An Arctic about-face: Alaska natives, who fought offshore oil projects, now leading the charge to drill | Fuel for Thought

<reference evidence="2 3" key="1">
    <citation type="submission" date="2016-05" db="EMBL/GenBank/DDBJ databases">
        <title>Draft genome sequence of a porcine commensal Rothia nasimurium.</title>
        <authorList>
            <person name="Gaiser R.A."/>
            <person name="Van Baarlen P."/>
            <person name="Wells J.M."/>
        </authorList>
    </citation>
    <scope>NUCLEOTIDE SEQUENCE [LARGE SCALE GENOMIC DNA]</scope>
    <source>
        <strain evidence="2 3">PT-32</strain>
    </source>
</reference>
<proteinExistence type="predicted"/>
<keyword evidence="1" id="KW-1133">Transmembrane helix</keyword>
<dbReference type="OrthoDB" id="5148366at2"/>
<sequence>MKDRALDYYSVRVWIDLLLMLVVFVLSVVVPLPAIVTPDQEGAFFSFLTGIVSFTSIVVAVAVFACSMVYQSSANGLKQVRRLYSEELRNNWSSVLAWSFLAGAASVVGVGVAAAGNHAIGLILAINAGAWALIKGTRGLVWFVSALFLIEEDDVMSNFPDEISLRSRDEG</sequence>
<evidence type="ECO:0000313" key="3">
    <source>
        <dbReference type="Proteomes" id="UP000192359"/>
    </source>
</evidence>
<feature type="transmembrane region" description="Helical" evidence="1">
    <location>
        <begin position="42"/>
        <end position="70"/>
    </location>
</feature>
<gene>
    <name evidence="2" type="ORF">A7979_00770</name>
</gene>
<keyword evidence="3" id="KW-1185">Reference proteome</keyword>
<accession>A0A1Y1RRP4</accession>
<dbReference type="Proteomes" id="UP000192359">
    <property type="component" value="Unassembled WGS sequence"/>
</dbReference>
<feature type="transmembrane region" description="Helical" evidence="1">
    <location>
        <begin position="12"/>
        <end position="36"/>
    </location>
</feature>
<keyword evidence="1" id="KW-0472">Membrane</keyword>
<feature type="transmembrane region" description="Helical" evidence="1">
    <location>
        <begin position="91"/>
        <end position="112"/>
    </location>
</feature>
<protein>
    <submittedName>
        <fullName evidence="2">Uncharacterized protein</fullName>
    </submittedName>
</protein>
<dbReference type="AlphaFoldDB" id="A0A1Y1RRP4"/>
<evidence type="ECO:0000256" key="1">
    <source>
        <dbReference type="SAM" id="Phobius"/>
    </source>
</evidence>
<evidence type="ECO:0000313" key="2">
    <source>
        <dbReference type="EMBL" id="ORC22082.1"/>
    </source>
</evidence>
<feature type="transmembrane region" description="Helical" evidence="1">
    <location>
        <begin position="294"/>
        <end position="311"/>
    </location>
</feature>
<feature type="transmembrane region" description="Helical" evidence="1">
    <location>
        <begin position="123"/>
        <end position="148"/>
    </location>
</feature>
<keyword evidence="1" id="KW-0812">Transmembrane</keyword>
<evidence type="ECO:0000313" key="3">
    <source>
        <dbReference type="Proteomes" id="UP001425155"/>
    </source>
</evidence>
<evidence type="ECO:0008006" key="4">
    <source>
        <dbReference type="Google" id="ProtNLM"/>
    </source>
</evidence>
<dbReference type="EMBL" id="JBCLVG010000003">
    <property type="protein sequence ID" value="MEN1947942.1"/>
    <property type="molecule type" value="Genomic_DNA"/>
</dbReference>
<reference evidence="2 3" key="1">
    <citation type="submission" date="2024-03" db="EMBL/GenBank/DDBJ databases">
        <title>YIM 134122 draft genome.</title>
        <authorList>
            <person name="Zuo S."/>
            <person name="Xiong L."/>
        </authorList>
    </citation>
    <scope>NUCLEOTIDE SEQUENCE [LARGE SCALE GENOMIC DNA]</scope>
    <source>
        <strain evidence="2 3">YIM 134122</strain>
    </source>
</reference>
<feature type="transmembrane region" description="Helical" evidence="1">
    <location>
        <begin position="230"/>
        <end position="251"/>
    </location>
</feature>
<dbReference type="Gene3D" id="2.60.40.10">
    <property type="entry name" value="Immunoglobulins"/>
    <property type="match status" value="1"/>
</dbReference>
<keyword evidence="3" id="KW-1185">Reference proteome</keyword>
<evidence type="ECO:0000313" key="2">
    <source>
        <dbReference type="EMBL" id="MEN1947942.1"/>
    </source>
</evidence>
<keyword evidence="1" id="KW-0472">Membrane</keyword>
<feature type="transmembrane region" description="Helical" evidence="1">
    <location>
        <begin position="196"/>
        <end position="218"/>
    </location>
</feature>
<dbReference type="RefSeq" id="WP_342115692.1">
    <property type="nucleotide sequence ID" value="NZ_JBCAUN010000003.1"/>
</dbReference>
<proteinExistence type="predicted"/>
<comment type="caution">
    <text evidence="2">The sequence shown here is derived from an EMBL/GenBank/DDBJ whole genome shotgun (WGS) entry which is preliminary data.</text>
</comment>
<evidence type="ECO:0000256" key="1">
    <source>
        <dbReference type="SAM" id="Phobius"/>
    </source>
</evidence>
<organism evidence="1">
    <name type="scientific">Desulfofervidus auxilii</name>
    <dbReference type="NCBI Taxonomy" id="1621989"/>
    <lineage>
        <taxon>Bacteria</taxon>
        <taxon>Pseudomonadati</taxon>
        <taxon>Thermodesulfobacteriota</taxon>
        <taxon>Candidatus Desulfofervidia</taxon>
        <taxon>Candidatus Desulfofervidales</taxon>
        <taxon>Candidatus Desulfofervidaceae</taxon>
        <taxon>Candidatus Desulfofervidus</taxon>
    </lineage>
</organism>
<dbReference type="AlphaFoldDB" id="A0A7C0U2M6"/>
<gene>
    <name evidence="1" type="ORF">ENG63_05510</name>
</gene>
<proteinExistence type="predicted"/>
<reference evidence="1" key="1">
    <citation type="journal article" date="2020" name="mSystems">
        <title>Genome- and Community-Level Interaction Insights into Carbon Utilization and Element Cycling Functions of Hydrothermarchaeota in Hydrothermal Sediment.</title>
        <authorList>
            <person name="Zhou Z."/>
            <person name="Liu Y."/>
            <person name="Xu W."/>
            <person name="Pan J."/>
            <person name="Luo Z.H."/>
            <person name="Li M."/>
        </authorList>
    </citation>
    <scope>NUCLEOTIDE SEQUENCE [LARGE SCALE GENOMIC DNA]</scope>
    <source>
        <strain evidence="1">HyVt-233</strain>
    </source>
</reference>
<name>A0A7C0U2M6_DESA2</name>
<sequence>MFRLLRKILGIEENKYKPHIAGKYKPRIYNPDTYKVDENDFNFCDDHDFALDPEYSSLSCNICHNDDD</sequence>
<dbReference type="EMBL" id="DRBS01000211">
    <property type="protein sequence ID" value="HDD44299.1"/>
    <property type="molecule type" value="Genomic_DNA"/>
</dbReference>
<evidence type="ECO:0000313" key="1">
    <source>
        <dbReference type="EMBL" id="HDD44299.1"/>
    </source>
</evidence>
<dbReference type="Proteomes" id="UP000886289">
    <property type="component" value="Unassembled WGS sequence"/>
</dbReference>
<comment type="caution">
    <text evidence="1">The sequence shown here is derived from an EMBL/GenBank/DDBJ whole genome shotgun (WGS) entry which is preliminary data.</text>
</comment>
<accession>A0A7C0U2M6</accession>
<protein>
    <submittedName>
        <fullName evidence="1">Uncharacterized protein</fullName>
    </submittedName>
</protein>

For years indigenous people living in small villages along Alaska’s Arctic coast fiercely fought offshore drilling. Now they want a piece of the action. When Shell first showed up in 2007 with a fleet of drillships and support vessels, and parked them in the migration path of the bowhead whale in the eastern Alaska Beaufort Sea, the Inupiats went to court. An injunction from the US Ninth Circuit stopped the company and started a chain of problems that would ultimately defeat Shell’s multibillion dollar Arctic initiative. Fast-forward to 2018. The Inupiats have now taken over Shell’s offshore Beaufort Sea leases, where there were also earlier oil discoveries, and intend to develop them, most likely by partnering with larger firms. In a decade, indigenous people in northern Alaska have come full circle, from hostility to cautious embrace of offshore drilling. Arctic Slope Regional Corporation, owned by all Inupiats of the North Slope, is playing its cards close on its plans for 20 former Shell OCS leases off Camden Bay, in the Eastern Beaufort. The US Bureau of Safety and Environmental Enforcement approved the transfer of Shell’s leases to ASRC April 13. The area is highly prospective and includes Union Oil’s small “Hammerhead”… continue reading

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